- Terrence McNatt and his crew robbed Metro passengers of their iPhones by working in tandem. (Photo: Heather Farrell)
The three men walked through the Red Line train car as it rolled north toward Takoma Park, their eyes darting from one passenger to the next. The trio looked so shifty that one rider, later a crucial witness in a criminal case, made note of them. One of the three men, now seated, was staring at the iPod in the rider’s hand.
The would-be witness stared back at the man for a moment, trying to flesh out his intentions. Their eyes met. Apparently uncomfortable with the attention, the shady man got up and moved down the train car.
The witness watched the three men regroup together further down the car. A moment later, just as the train pulled into the Takoma Park station and the doors opened, he heard a woman scream. The three men barreled out of the train car door just as it closed.
The scream had come from a woman whose iPhone had been snatched from her hand -- a crime being reported with increasing frequency, according to Metro officials. Electronic gadgets like iPhones accounted for three-quarters of the robberies on Metro last year. In 60 percent of those incidents, the device was snatched from the victim's hand. Because these crimes play out quickly while in transit, and because the perps tend to vanish through closing doors, Metro police have a hard time making arrests in such incidents.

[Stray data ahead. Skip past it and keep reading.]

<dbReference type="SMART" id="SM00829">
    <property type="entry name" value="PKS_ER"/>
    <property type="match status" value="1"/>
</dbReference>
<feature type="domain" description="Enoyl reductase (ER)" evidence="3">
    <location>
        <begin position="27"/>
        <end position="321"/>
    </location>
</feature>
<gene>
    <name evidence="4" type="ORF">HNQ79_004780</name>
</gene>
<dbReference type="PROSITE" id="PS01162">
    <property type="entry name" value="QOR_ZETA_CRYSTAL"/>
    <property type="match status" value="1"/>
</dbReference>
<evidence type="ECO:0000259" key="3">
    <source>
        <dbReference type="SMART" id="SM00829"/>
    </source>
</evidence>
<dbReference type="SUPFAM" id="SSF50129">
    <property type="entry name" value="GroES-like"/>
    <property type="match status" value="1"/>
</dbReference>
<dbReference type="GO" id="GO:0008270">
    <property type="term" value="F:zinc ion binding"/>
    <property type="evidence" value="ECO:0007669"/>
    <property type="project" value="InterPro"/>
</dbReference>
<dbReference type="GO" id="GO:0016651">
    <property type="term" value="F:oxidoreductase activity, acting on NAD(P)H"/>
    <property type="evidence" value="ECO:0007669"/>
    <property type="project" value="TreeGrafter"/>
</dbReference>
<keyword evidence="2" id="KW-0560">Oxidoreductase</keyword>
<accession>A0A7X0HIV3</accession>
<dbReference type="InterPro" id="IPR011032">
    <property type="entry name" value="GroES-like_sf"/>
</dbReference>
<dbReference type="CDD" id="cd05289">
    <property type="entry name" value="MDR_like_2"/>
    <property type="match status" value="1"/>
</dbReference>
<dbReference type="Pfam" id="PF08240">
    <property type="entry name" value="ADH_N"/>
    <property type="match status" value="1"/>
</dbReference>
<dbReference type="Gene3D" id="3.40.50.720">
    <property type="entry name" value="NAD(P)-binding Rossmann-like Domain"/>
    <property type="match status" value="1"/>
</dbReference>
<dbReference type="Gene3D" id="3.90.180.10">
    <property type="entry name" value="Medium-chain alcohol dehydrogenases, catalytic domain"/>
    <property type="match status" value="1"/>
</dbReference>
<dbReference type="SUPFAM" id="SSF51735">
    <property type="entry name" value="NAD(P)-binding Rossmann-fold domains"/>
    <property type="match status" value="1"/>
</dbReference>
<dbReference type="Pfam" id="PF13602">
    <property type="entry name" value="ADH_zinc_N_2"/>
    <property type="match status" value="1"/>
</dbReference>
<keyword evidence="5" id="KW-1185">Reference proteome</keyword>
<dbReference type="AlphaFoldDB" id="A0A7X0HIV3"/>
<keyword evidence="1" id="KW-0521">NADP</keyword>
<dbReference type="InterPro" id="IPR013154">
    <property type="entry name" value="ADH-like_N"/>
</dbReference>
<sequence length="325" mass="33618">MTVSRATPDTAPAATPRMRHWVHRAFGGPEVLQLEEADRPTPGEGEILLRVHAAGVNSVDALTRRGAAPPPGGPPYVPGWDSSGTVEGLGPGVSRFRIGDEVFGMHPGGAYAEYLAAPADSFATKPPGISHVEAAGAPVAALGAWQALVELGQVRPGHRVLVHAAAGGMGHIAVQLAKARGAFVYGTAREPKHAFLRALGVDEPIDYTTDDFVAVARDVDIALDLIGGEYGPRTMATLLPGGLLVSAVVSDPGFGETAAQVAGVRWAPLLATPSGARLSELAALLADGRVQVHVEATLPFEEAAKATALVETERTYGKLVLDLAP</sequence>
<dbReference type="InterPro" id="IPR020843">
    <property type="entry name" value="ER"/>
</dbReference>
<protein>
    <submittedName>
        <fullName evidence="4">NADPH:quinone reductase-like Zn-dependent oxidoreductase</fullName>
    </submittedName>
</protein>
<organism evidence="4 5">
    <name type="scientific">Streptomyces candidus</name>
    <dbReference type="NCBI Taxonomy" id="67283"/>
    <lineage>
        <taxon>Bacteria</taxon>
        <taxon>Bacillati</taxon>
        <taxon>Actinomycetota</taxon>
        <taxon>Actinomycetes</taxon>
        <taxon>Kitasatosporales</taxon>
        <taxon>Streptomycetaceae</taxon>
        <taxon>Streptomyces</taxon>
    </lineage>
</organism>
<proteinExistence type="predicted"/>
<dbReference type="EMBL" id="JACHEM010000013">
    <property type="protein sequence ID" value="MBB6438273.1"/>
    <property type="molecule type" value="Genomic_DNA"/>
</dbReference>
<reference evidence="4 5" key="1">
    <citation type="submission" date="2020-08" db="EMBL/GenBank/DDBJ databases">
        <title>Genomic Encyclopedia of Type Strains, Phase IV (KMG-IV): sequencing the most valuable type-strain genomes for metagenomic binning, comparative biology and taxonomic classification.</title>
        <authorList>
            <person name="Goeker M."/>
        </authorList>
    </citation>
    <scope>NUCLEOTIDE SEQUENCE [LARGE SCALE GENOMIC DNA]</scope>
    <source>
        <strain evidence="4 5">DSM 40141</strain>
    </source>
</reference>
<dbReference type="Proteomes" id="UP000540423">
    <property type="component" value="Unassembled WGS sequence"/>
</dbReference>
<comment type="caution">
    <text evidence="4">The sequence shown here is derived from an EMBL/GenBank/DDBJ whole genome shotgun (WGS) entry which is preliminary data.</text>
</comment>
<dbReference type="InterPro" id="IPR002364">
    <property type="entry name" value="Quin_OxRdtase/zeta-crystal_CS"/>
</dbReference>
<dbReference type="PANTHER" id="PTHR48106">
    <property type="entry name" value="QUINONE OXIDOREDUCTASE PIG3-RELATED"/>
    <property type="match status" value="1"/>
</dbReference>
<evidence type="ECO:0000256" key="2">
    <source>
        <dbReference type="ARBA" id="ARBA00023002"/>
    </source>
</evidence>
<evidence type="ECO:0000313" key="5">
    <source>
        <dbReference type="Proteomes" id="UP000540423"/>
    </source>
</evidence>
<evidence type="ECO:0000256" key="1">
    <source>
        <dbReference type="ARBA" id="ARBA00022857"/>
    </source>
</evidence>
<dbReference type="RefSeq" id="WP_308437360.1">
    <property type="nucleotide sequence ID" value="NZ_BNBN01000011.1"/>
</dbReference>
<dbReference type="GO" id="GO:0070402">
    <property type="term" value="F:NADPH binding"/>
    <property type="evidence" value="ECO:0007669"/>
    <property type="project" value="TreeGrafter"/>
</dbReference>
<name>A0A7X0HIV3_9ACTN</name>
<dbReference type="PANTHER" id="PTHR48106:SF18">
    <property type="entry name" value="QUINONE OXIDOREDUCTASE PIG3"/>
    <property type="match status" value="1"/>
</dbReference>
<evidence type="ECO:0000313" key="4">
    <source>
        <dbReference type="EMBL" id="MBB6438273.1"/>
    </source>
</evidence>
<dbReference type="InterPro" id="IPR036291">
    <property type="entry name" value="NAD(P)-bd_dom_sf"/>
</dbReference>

But in this case from last Jan. 21, police had a solid witness who’d had a prolonged, intimate staredown with one of the perps. What’s more, that perp bore a highly distinguishing feature.
He had, as the witness later told a detective, “freakishly large lips.”
The observant witness, the memorable lips -- they were the first breaks in a case that culminated this month with a stiff six-year sentence for two iPhone robberies committed in or around Metro stations. The case demonstrates just how much collaboration and plain luck it takes to bring down a single petty iPhone thief who’s been terrorizing commuters.
Those lips belonged to one Terrence McNatt, a 24-year-old D.C. resident with an apparent drug habit and healthy rap sheet. Among his convictions: attempted possession of cocaine, distribution of a controlled substance, destruction of property, and fleeing police. Two charges of second-degree theft against McNatt, both filed in 2009, were eventually thrown out. Already out on supervised release, McNatt had failed repeatedly to show for drug testing, had tested positive for marijuana and amphetamines when he did show, and was eventually listed as a “loss of contact” with his court-appointed supervisor, according to court documents.